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May 8, 2009
FOR IMMEDIATE RELEASE
NC State Food Scientist Receives UNC Board of Governors’ Highest Faculty Honor
CHAPEL HILL – Todd R. Klaenhammer, Distinguished University Professor and William Neal Reynolds Professor in the Department of Food Bioprocessing and Nutrition Sciences at NC State University, received the O. Max Gardner Award today (Friday, May 8) from the Board of Governors of the multi-campus University of North Carolina. Recognized as one of the world’s leading authorities on the industrial application of molecular genetics to dairy lactic acid bacteria, Klaenhammer’s work has helped make the world’s food-processing industry safer and more productive, and it could now form the basis for new oral delivery systems for vaccines and other biotherapeutics.
The awards, given annually since 1949, were established by the will of Gov. Oliver Max Gardner to recognize faculty who have “made the greatest contributions to the welfare of the human race.” It is the only award for which all faculty members of the 17 UNC campuses are eligible. Recipients are nominated by their chancellors and selected by the Board of Governors. The 2009 award carries a $20,000 cash prize and was presented by Board of Governors Chairman Hannah Gage and Gardner Award Committee Chairman Ann Goodnight of Cary.
A NC State faculty member for the past 31 years, Klaenhammer’s scientific interest in lactic acid bacteria used in food processing began at the University of Minnesota, where he earned an undergraduate degree in microbiology, followed by master’s and doctoral degrees in food science. He joined the NC State faculty as an assistant professor of food science and microbiology immediately after earning his Ph.D. in 1978, and quickly rose through the academic ranks. Since 1993, he also has been director of the Southeast Dairy Research Center.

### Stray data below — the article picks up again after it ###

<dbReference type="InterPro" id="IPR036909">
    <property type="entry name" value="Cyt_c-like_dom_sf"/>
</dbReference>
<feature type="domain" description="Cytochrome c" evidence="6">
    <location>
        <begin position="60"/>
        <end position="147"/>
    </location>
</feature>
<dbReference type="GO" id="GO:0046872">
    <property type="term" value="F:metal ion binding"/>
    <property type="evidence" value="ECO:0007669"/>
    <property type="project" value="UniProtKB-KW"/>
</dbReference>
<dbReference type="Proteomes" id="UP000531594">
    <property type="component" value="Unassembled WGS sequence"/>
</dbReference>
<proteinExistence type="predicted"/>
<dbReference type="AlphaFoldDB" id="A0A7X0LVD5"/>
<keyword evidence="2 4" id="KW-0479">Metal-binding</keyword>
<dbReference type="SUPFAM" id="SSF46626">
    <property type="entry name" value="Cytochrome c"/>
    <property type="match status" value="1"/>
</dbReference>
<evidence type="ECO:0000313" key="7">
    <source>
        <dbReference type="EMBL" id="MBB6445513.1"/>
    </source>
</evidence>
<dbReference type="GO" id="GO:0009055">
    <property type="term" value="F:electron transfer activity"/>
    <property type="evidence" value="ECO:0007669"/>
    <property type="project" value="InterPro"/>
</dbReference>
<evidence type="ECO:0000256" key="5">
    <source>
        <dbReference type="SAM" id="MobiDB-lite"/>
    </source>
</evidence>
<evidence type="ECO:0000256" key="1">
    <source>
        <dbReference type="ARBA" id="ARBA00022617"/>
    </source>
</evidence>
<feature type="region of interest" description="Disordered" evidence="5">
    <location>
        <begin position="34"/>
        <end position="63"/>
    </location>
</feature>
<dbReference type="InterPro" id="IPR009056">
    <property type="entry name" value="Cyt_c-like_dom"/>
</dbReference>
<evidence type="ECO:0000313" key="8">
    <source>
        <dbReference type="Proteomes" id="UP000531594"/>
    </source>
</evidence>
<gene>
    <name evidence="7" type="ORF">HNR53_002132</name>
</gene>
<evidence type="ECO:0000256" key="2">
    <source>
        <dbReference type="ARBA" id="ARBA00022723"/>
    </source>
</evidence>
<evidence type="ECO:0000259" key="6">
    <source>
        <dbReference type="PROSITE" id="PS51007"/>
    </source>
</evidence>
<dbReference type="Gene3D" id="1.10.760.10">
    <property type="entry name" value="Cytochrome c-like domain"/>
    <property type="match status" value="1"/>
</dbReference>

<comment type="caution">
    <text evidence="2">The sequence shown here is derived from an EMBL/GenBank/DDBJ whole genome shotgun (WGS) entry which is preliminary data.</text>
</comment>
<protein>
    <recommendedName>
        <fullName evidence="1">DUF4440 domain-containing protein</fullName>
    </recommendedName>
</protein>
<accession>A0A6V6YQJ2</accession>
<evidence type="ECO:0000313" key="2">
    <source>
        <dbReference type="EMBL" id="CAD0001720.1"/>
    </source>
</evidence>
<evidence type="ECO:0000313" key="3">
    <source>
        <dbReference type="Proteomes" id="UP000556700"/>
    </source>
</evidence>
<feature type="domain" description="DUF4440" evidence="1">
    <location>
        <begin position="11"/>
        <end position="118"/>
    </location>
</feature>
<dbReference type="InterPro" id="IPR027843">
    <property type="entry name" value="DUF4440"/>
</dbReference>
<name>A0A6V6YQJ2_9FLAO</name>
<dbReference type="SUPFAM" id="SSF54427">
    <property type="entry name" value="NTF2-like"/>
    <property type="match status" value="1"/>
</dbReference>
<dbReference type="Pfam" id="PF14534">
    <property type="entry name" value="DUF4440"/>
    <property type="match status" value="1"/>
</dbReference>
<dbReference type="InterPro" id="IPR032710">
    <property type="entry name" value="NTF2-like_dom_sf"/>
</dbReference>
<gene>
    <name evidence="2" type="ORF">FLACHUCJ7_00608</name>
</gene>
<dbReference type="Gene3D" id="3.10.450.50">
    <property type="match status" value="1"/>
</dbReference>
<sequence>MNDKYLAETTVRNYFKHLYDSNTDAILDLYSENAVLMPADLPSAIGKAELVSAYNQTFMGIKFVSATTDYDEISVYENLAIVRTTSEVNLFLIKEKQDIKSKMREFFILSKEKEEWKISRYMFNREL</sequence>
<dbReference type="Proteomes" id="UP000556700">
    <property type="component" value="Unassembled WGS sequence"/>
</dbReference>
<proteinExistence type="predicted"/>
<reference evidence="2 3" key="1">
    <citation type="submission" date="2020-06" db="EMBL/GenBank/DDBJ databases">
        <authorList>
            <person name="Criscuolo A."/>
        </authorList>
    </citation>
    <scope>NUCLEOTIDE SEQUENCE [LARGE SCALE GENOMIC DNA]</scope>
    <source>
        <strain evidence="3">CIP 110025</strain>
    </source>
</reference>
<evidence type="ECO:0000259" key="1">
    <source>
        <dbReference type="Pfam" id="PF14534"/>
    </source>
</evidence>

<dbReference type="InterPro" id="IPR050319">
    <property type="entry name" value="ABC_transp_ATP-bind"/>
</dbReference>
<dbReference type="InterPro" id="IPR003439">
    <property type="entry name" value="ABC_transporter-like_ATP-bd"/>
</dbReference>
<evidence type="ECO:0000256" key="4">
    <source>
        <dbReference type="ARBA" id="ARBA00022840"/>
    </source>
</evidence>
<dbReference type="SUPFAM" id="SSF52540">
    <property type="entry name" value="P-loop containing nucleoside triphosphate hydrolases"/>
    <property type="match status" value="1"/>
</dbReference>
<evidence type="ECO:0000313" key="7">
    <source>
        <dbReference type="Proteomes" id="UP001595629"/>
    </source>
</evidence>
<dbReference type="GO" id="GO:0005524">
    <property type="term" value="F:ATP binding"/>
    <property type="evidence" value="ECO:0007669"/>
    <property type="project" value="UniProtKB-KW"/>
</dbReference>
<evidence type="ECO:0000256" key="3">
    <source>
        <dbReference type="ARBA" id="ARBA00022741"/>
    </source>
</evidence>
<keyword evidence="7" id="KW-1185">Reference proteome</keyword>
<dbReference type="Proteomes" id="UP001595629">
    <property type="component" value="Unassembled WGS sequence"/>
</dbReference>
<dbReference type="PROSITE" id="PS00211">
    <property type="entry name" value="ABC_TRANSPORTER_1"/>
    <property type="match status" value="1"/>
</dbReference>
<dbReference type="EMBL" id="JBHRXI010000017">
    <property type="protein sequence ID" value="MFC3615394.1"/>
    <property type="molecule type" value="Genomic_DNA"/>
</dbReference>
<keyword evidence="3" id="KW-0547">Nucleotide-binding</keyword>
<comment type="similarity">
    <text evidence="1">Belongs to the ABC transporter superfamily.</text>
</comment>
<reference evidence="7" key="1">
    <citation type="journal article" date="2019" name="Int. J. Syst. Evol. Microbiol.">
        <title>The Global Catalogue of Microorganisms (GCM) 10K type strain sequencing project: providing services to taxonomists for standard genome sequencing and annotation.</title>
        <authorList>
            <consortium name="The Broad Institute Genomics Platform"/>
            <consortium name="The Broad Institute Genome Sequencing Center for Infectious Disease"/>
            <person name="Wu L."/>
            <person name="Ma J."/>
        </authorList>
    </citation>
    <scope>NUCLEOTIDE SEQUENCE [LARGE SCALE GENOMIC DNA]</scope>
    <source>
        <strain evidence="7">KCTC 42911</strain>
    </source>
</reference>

Klaenhammer is best known for his pioneering work in the industrial application of molecular genetics to dairy lactic acid bacteria. Genetic techniques that he and his colleagues developed to combat bacteriophages—bacterial viruses that occur in milk starter cultures and can slow or halt the fermentation process—are now used in food processing plants around the world to help prevent bacteriophage infections in cheese, yogurt, and other cultured dairy products.
Klaenhammer’s more recent research has focused on functional genomics and the role that certain probiotic or “good” bacteria naturally found in dairy products can play in improving human health. Increasingly, research indicates that probiotics can stimulate the immune system and promote resistance to gastrointestinal infections. Within the past year, Klaenhammer and his research team have demonstrated that these probiotic bacteria may also provide an effective delivery system for oral vaccines and other bioactive compounds. They have already developed an oral vaccine that protects mice from anthrax exposure and are attempting to replicate that success with other important pathogens. Because lactic acid bacteria can be easily manufactured and stored in a dried form, this approach could provide an important new immunization strategy in less developed countries, where injections may not be feasible.
The author of more than 400 manuscripts, book chapters, and abstracts, Klaenhammer has been awarded 15 patents and was the first food scientist ever elected to the prestigious National Academy of Sciences. Over the course of his career, he has received numerous other awards and accolades for the excellence of his work. His many academic and professional awards include the Alexander Quarles Holladay Medal of Excellence from NC State and election as a fellow by the Institute of Food Technologies and the American Academy of Microbiology.
NOTE TO EDITORS: Dr. Klaenhammer may be reached at (919) 515-2972 or email@example.com. An electronic version of this release and a photo of Dr. Klanehammer can be found on the University of North Carolina website at www.northcarolina.edu.